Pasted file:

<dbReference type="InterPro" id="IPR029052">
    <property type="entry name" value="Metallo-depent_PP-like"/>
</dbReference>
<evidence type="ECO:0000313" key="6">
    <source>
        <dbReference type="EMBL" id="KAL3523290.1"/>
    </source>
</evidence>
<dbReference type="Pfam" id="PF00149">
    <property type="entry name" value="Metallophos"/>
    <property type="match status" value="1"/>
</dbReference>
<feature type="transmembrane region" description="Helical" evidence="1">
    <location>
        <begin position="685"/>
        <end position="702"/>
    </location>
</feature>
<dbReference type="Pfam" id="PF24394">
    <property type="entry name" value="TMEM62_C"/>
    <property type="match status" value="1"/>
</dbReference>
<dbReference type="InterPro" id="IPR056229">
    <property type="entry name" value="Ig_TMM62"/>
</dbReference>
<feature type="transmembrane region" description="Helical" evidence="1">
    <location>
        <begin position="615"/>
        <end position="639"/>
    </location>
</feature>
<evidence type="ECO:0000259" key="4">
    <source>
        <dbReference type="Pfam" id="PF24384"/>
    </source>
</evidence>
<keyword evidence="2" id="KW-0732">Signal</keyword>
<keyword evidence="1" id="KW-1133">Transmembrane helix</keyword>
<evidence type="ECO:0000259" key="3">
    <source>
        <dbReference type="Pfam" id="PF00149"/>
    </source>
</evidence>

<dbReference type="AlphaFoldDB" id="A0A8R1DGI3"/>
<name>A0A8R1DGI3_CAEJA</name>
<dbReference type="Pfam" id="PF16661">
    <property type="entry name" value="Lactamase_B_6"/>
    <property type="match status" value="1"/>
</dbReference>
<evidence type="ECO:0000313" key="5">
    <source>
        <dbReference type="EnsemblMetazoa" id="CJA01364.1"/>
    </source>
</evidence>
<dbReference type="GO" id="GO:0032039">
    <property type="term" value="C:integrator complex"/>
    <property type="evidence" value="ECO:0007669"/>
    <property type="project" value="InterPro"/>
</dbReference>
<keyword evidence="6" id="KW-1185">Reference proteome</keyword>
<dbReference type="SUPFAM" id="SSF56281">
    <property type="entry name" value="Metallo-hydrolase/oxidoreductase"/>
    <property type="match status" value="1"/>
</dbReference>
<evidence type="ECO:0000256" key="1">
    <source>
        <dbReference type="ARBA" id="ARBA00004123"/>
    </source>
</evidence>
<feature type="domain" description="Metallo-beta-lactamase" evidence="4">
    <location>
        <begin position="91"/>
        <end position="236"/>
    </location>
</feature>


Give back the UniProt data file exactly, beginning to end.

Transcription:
<dbReference type="InterPro" id="IPR029052">
    <property type="entry name" value="Metallo-depent_PP-like"/>
</dbReference>
<evidence type="ECO:0000313" key="6">
    <source>
        <dbReference type="EMBL" id="KAL3523290.1"/>
    </source>
</evidence>
<dbReference type="Pfam" id="PF00149">
    <property type="entry name" value="Metallophos"/>
    <property type="match status" value="1"/>
</dbReference>
<feature type="transmembrane region" description="Helical" evidence="1">
    <location>
        <begin position="685"/>
        <end position="702"/>
    </location>
</feature>
<dbReference type="Pfam" id="PF24394">
    <property type="entry name" value="TMEM62_C"/>
    <property type="match status" value="1"/>
</dbReference>
<dbReference type="InterPro" id="IPR056229">
    <property type="entry name" value="Ig_TMM62"/>
</dbReference>
<feature type="transmembrane region" description="Helical" evidence="1">
    <location>
        <begin position="615"/>
        <end position="639"/>
    </location>
</feature>
<evidence type="ECO:0000259" key="4">
    <source>
        <dbReference type="Pfam" id="PF24384"/>
    </source>
</evidence>
<keyword evidence="2" id="KW-0732">Signal</keyword>
<keyword evidence="1" id="KW-1133">Transmembrane helix</keyword>
<evidence type="ECO:0000259" key="3">
    <source>
        <dbReference type="Pfam" id="PF00149"/>
    </source>
</evidence>

<dbReference type="AlphaFoldDB" id="A0A8R1DGI3"/>
<name>A0A8R1DGI3_CAEJA</name>
<dbReference type="Pfam" id="PF16661">
    <property type="entry name" value="Lactamase_B_6"/>
    <property type="match status" value="1"/>
</dbReference>
<evidence type="ECO:0000313" key="5">
    <source>
        <dbReference type="EnsemblMetazoa" id="CJA01364.1"/>
    </source>
</evidence>
<dbReference type="GO" id="GO:0032039">
    <property type="term" value="C:integrator complex"/>
    <property type="evidence" value="ECO:0007669"/>
    <property type="project" value="InterPro"/>
</dbReference>
<keyword evidence="6" id="KW-1185">Reference proteome</keyword>
<dbReference type="SUPFAM" id="SSF56281">
    <property type="entry name" value="Metallo-hydrolase/oxidoreductase"/>
    <property type="match status" value="1"/>
</dbReference>
<evidence type="ECO:0000256" key="1">
    <source>
        <dbReference type="ARBA" id="ARBA00004123"/>
    </source>
</evidence>
<feature type="domain" description="Metallo-beta-lactamase" evidence="4">
    <location>
        <begin position="91"/>
        <end position="236"/>
    </location>
</feature>